Eventually he started Timeraiser (read our Unlimited explainer piece here), an annual event where people can give volunteer hours rather to support local artists. It’s held in eight major cities across Canada. The various corporations involved in the event pay local artists a market price for their artwork, which is then sold in a silent auction where the winning bid goes to the largest offer of donor hours. Heading into its ninth year, Timeraiser has offered up over 100,000 volunteer hours to a number of corporations and organizations. It’s become one of the fastest-growing donor-based initiatives in Canada, providing about $500,000 in investments for emerging artists.
Timeraiser continues to grow. Major cities in the United States and Europe have expressed interest in hosting the event as it begins gaining worldwide attention. Though, Patel mostly takes satisfaction in helping people help others. “We hear a good number of stories where someone’s just finished college, they’ve got their first job, they’ve moved to a city and this becomes a great way to get volunteering again,” he says. The most effective part of the Timeraiser idea, however, is that volunteers are getting physically involved in community events and are encouraged to interact, Patel says. “It becomes a good way to find good work/life balance.”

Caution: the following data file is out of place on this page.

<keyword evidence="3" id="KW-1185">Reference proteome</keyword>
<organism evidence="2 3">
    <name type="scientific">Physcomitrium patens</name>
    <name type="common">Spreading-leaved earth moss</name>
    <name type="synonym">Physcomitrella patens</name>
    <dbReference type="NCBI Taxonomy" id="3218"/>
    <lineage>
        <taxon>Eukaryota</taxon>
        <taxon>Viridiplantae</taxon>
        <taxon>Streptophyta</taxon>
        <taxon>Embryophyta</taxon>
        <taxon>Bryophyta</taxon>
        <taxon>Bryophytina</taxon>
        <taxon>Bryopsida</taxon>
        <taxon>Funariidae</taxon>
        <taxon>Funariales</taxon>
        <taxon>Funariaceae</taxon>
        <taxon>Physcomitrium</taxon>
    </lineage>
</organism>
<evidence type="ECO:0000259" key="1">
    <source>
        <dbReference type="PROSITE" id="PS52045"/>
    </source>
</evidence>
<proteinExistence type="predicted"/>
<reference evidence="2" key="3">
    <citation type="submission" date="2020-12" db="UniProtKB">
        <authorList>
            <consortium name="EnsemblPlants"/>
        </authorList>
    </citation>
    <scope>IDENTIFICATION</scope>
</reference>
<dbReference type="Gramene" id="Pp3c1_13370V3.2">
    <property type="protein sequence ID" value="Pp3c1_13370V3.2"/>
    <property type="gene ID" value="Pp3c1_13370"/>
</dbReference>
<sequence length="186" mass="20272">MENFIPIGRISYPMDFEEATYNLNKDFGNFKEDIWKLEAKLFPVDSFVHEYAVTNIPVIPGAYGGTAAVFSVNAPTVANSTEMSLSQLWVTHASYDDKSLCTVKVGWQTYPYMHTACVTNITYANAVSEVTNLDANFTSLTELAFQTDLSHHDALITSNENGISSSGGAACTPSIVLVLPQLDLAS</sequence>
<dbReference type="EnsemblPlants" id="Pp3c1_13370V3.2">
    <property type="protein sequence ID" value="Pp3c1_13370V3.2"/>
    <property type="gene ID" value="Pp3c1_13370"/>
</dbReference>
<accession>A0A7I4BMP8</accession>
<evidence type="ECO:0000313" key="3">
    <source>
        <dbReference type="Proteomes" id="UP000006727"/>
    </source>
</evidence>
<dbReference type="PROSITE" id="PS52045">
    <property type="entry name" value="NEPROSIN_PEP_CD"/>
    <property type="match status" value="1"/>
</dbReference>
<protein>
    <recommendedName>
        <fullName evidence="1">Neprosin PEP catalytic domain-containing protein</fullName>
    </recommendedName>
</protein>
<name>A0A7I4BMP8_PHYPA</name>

Jocelyne Daw, owner, JS Daw & Associates
Jocelyne Daw has been called “the mother of cause-marketing.” She earned her reputation in 1988 while working as the Executive Director of Canadian Parks Partnerships, a national park preservation group. The idea that non-profit and profit organizations could partner up symbiotically had been floated around for some time, but had yet to be used successfully. Daw eventually partnered with Post Cereal, by creating a nation-wide competition that won participants a tour of a national park, to advertise the benefits of healthy eating and outdoor living. The promotion gained massive attention, and the idea has been replicated many times over.
23 years later, the original idea of cause marketing still exists. And after 30 years in the business, Daw uses those same techniques today. As the owner of JS Daw & Associates, she helps donors market themselves in a way that not only raises awareness, but raises capital. “It’s to help them build a crystal-clear message,” explains Daw. The main pitfall of not-for-profit organizations tends to be that they convey a cloudy message as to what exactly they stand for, explains Daw. “It’s not that they aren’t doing good work, it’s that they’re not clearly explaining why they are the group that is doing the work better than anyone else,” she says.
Daw has done extensive work with the YMCA and Calgary Counselling Centre, as well as Cenovus Energy Inc. and Enbridge Inc. She has authored two books on marketing and building community, including: Breakthrough Nonprofit Branding: Seven Principles to Power Extraordinary Results and Cause Marketing: Partner for Purpose, Passion and Profit.
Daw says her work is only becoming more relevant as not-for-profit organizations rapidly grow in number. As donors have an increasingly wide selection of charities to choose from, many groups are being elbowed out of the market. That’s been one of Daw’s central messages. Community can’t be built, and money can’t be raised, unless there’s a message lying underneath it all. “It’s what people think about you when they think about your organization.”